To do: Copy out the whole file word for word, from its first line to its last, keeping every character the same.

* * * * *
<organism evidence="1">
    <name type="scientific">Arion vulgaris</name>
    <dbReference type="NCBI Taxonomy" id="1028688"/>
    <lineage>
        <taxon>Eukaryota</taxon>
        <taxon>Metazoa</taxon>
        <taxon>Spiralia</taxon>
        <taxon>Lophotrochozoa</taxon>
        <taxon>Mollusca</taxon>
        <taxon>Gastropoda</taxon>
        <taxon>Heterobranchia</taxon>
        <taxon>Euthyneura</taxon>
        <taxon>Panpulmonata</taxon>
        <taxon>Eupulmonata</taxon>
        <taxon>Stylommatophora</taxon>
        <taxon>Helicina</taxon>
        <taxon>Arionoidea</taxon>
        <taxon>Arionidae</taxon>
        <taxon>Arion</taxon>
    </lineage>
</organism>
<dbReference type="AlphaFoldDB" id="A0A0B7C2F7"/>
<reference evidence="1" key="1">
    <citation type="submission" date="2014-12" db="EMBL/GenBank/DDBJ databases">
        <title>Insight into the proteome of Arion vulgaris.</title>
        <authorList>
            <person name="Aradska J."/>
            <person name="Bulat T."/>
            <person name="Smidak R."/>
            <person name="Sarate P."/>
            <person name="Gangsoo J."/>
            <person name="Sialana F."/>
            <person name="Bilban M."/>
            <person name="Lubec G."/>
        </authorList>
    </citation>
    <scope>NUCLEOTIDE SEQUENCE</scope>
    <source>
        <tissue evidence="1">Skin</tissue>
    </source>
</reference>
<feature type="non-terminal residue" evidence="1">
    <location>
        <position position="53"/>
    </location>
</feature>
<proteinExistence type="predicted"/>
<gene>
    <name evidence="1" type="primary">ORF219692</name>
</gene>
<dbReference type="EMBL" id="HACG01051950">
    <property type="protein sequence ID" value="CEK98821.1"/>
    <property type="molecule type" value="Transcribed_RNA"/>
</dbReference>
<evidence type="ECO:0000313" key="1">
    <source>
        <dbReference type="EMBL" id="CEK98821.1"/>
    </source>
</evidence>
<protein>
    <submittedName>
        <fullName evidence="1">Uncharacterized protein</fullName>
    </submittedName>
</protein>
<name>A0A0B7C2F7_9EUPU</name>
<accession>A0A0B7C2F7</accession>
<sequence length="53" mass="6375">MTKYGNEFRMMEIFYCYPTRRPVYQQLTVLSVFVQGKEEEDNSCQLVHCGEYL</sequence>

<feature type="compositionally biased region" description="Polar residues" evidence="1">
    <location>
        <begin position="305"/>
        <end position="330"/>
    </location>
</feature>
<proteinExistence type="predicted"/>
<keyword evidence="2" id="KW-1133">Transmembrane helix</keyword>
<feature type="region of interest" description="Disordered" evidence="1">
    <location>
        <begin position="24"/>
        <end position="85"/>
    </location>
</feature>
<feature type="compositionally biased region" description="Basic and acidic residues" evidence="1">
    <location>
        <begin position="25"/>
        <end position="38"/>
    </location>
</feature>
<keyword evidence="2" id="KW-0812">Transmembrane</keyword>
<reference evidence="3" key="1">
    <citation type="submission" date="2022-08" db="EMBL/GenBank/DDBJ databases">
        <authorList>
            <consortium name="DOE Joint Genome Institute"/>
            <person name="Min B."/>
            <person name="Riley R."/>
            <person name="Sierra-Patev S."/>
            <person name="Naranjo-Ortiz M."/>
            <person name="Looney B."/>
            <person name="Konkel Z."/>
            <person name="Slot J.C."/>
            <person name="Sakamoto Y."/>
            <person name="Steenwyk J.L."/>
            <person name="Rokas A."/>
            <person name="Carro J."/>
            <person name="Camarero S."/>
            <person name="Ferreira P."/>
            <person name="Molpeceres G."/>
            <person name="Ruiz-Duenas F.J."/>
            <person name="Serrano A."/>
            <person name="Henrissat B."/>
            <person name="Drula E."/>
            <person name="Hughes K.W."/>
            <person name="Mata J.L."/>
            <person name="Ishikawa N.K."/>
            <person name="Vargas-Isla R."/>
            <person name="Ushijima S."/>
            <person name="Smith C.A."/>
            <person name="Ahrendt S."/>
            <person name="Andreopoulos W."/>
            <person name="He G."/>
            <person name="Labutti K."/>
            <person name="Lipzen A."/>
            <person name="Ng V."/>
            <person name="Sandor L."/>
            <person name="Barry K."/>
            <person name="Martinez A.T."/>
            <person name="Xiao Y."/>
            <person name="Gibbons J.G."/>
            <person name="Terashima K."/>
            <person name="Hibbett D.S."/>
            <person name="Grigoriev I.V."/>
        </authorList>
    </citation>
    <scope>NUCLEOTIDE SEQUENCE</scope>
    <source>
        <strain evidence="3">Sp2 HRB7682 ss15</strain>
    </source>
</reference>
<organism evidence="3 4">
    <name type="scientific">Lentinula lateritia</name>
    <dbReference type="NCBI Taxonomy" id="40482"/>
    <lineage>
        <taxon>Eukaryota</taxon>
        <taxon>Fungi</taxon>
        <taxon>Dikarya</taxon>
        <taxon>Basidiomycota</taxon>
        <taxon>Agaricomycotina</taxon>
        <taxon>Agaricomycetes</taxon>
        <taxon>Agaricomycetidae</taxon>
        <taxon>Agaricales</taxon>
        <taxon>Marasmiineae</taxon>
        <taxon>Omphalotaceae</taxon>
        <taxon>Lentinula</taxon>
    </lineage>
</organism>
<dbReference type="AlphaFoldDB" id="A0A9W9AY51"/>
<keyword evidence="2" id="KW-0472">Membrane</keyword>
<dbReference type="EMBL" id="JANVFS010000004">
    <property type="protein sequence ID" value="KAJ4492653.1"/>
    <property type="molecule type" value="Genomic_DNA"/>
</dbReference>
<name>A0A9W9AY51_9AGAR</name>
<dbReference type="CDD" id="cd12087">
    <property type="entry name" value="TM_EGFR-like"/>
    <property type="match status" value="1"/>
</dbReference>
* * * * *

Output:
<organism evidence="1">
    <name type="scientific">Arion vulgaris</name>
    <dbReference type="NCBI Taxonomy" id="1028688"/>
    <lineage>
        <taxon>Eukaryota</taxon>
        <taxon>Metazoa</taxon>
        <taxon>Spiralia</taxon>
        <taxon>Lophotrochozoa</taxon>
        <taxon>Mollusca</taxon>
        <taxon>Gastropoda</taxon>
        <taxon>Heterobranchia</taxon>
        <taxon>Euthyneura</taxon>
        <taxon>Panpulmonata</taxon>
        <taxon>Eupulmonata</taxon>
        <taxon>Stylommatophora</taxon>
        <taxon>Helicina</taxon>
        <taxon>Arionoidea</taxon>
        <taxon>Arionidae</taxon>
        <taxon>Arion</taxon>
    </lineage>
</organism>
<dbReference type="AlphaFoldDB" id="A0A0B7C2F7"/>
<reference evidence="1" key="1">
    <citation type="submission" date="2014-12" db="EMBL/GenBank/DDBJ databases">
        <title>Insight into the proteome of Arion vulgaris.</title>
        <authorList>
            <person name="Aradska J."/>
            <person name="Bulat T."/>
            <person name="Smidak R."/>
            <person name="Sarate P."/>
            <person name="Gangsoo J."/>
            <person name="Sialana F."/>
            <person name="Bilban M."/>
            <person name="Lubec G."/>
        </authorList>
    </citation>
    <scope>NUCLEOTIDE SEQUENCE</scope>
    <source>
        <tissue evidence="1">Skin</tissue>
    </source>
</reference>
<feature type="non-terminal residue" evidence="1">
    <location>
        <position position="53"/>
    </location>
</feature>
<proteinExistence type="predicted"/>
<gene>
    <name evidence="1" type="primary">ORF219692</name>
</gene>
<dbReference type="EMBL" id="HACG01051950">
    <property type="protein sequence ID" value="CEK98821.1"/>
    <property type="molecule type" value="Transcribed_RNA"/>
</dbReference>
<evidence type="ECO:0000313" key="1">
    <source>
        <dbReference type="EMBL" id="CEK98821.1"/>
    </source>
</evidence>
<protein>
    <submittedName>
        <fullName evidence="1">Uncharacterized protein</fullName>
    </submittedName>
</protein>
<name>A0A0B7C2F7_9EUPU</name>
<accession>A0A0B7C2F7</accession>
<sequence length="53" mass="6375">MTKYGNEFRMMEIFYCYPTRRPVYQQLTVLSVFVQGKEEEDNSCQLVHCGEYL</sequence>

<feature type="compositionally biased region" description="Polar residues" evidence="1">
    <location>
        <begin position="305"/>
        <end position="330"/>
    </location>
</feature>
<proteinExistence type="predicted"/>
<keyword evidence="2" id="KW-1133">Transmembrane helix</keyword>
<feature type="region of interest" description="Disordered" evidence="1">
    <location>
        <begin position="24"/>
        <end position="85"/>
    </location>
</feature>
<feature type="compositionally biased region" description="Basic and acidic residues" evidence="1">
    <location>
        <begin position="25"/>
        <end position="38"/>
    </location>
</feature>
<keyword evidence="2" id="KW-0812">Transmembrane</keyword>
<reference evidence="3" key="1">
    <citation type="submission" date="2022-08" db="EMBL/GenBank/DDBJ databases">
        <authorList>
            <consortium name="DOE Joint Genome Institute"/>
            <person name="Min B."/>
            <person name="Riley R."/>
            <person name="Sierra-Patev S."/>
            <person name="Naranjo-Ortiz M."/>
            <person name="Looney B."/>
            <person name="Konkel Z."/>
            <person name="Slot J.C."/>
            <person name="Sakamoto Y."/>
            <person name="Steenwyk J.L."/>
            <person name="Rokas A."/>
            <person name="Carro J."/>
            <person name="Camarero S."/>
            <person name="Ferreira P."/>
            <person name="Molpeceres G."/>
            <person name="Ruiz-Duenas F.J."/>
            <person name="Serrano A."/>
            <person name="Henrissat B."/>
            <person name="Drula E."/>
            <person name="Hughes K.W."/>
            <person name="Mata J.L."/>
            <person name="Ishikawa N.K."/>
            <person name="Vargas-Isla R."/>
            <person name="Ushijima S."/>
            <person name="Smith C.A."/>
            <person name="Ahrendt S."/>
            <person name="Andreopoulos W."/>
            <person name="He G."/>
            <person name="Labutti K."/>
            <person name="Lipzen A."/>
            <person name="Ng V."/>
            <person name="Sandor L."/>
            <person name="Barry K."/>
            <person name="Martinez A.T."/>
            <person name="Xiao Y."/>
            <person name="Gibbons J.G."/>
            <person name="Terashima K."/>
            <person name="Hibbett D.S."/>
            <person name="Grigoriev I.V."/>
        </authorList>
    </citation>
    <scope>NUCLEOTIDE SEQUENCE</scope>
    <source>
        <strain evidence="3">Sp2 HRB7682 ss15</strain>
    </source>
</reference>
<organism evidence="3 4">
    <name type="scientific">Lentinula lateritia</name>
    <dbReference type="NCBI Taxonomy" id="40482"/>
    <lineage>
        <taxon>Eukaryota</taxon>
        <taxon>Fungi</taxon>
        <taxon>Dikarya</taxon>
        <taxon>Basidiomycota</taxon>
        <taxon>Agaricomycotina</taxon>
        <taxon>Agaricomycetes</taxon>
        <taxon>Agaricomycetidae</taxon>
        <taxon>Agaricales</taxon>
        <taxon>Marasmiineae</taxon>
        <taxon>Omphalotaceae</taxon>
        <taxon>Lentinula</taxon>
    </lineage>
</organism>
<dbReference type="AlphaFoldDB" id="A0A9W9AY51"/>
<keyword evidence="2" id="KW-0472">Membrane</keyword>
<dbReference type="EMBL" id="JANVFS010000004">
    <property type="protein sequence ID" value="KAJ4492653.1"/>
    <property type="molecule type" value="Genomic_DNA"/>
</dbReference>
<name>A0A9W9AY51_9AGAR</name>
<dbReference type="CDD" id="cd12087">
    <property type="entry name" value="TM_EGFR-like"/>
    <property type="match status" value="1"/>
</dbReference>